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Lone Survivors, Somalia’s Volunteer Policemen Offer Hope for Order

January 12, 1993

KISMAYU, Somalia (AP) _ With their snowy hair, stooped frames and tattered uniforms, they look like Somalia’s over-the-hill gang. Their thin canes are no match for the machine guns wielded by the thugs who menace them.

But these remnants of the country’s respected police force constitute the sole surviving civic institution, and offer hope for the future - albeit one as threadbare as their blue berets.

The national police, which numbered 3,000 men, ceased to function when war among rival clans plunged the country into chaos in early 1991. But many policemen kept their uniforms, and hid their weapons, at home.

When U.S. Army Brig. Gen. Lawson Magruder searched for a ″glimmer of authority″ in this rudderless, southern port city, he was invited to come to the police station.

Magruder said in a recent interview he was surprised to see more than 150 policemen - many past their prime - in formation and ready to go to work without pay or weapons. They snapped a smart, British-style salute.

Similar scenes were played out in other towns secured by the U.S.-led forces, including Baidoa, Bardera and parts of the capital Mogadishu. There, police cling to shreds of dignity despite being routinely ignored by strutting gunmen and speeding drivers.

″I am a policeman. I do it for the people,″ said traffic cop Ahmed Barre, 39, when asked why he remained at his post despite two bullet wounds and no pay. He was interviewed while being treated at a U.S. Navy clinic after he had been struck by a 45-pound drum that rolled off a truck.

In Kismayu, one of Somalia’s most lawless spots, the police managed to retain some cohesion and refused to be pressured into taking sides during the civil war, according to the U.S. military.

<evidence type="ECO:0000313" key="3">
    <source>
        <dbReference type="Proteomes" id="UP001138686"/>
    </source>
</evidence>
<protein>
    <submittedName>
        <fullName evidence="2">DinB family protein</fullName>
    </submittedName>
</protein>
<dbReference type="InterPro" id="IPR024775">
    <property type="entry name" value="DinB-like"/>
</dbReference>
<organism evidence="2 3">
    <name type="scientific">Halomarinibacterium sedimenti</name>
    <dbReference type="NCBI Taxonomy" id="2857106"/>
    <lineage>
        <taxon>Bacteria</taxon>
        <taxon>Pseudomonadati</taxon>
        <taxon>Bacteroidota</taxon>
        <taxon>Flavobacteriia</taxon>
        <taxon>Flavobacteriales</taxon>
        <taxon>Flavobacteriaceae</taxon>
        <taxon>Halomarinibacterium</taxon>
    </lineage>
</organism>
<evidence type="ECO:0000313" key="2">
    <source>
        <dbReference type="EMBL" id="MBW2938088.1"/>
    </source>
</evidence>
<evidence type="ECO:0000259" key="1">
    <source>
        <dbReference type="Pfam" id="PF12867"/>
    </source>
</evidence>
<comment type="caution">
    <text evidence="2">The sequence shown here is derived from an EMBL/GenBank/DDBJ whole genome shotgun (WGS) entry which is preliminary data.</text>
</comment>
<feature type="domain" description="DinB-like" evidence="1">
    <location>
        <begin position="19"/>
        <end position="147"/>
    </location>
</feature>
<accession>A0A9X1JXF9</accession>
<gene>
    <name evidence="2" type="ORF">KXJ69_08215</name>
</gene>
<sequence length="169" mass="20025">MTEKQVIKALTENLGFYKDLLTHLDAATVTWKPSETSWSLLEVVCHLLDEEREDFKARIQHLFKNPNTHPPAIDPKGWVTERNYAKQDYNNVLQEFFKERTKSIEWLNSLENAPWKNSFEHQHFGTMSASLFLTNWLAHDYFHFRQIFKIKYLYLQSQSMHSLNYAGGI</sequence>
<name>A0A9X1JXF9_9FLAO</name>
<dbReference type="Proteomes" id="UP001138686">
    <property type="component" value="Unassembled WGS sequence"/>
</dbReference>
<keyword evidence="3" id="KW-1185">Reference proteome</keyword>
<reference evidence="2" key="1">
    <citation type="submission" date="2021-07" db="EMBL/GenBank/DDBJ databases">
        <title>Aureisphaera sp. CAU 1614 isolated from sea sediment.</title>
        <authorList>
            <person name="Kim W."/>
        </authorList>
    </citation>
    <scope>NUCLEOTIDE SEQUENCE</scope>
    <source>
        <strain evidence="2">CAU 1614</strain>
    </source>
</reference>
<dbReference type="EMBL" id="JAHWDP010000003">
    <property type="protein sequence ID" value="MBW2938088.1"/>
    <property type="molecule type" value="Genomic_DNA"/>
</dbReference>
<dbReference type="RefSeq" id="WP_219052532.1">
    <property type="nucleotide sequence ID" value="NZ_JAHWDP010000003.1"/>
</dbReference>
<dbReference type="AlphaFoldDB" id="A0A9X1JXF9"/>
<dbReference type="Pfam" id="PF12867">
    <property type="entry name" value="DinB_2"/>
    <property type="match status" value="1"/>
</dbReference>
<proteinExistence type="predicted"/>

″We are the national police force. We support no faction. We are neutral,″ said police chief Col. Mohamed Sheikh Dahir, 27, who refused to give his clan affiliation.

He said he currently had 300 men under his command but needed weapons.

Magruder, who commands the joint U.S.-Belgian force in Kismayu, said he had no authority to arm, train or pay the police. But those who help allied troops man checkpoints and perform minor security duties are given bottled water and one packet of dry U.S. military rations daily.

The policemen could unquestionably be swatted aside by Somalia’s warlords and gangs if they did not enjoy the backing of the U.S. and allied forces. And their current number and effectiveness is woefully low.

But given the force’s history of non-partisan professionalism and its current good standing in the community, U.S. and U.N. authorities hope the thin blue line can serve as the foundation of an apolitical agency of law and order.

Philip Johnston, the U.N.’s Coordinator for Humanitarian Affairs, said a national police force was one of the 10 top priority items in the world body’s 1993 reconstruction plan for Somalia.

Washington is looking at immediate measures to help the police, and the U.N. has asked Germany to provide long-term assistance in recruiting, training, paying and equipping the force.

Although the force traces its roots to when Italy and Great Britain held areas of what is now Somalia, West German advisers played a major role in helping to create an anomaly in this me-and-my-clan-first society.

″It appears the Germans did a good job in training and sensitizing a cadre in the police force who saw their responsibility as national and not responsive to a political or clan perspective,″ Johnston said.

Dictator Mohamed Siad Barre, whose ouster in January 1991 precipitated the civil war, made some attempts to subvert police neutrality. But he asssigned his special secret service, rather than the police, to ″political work.″

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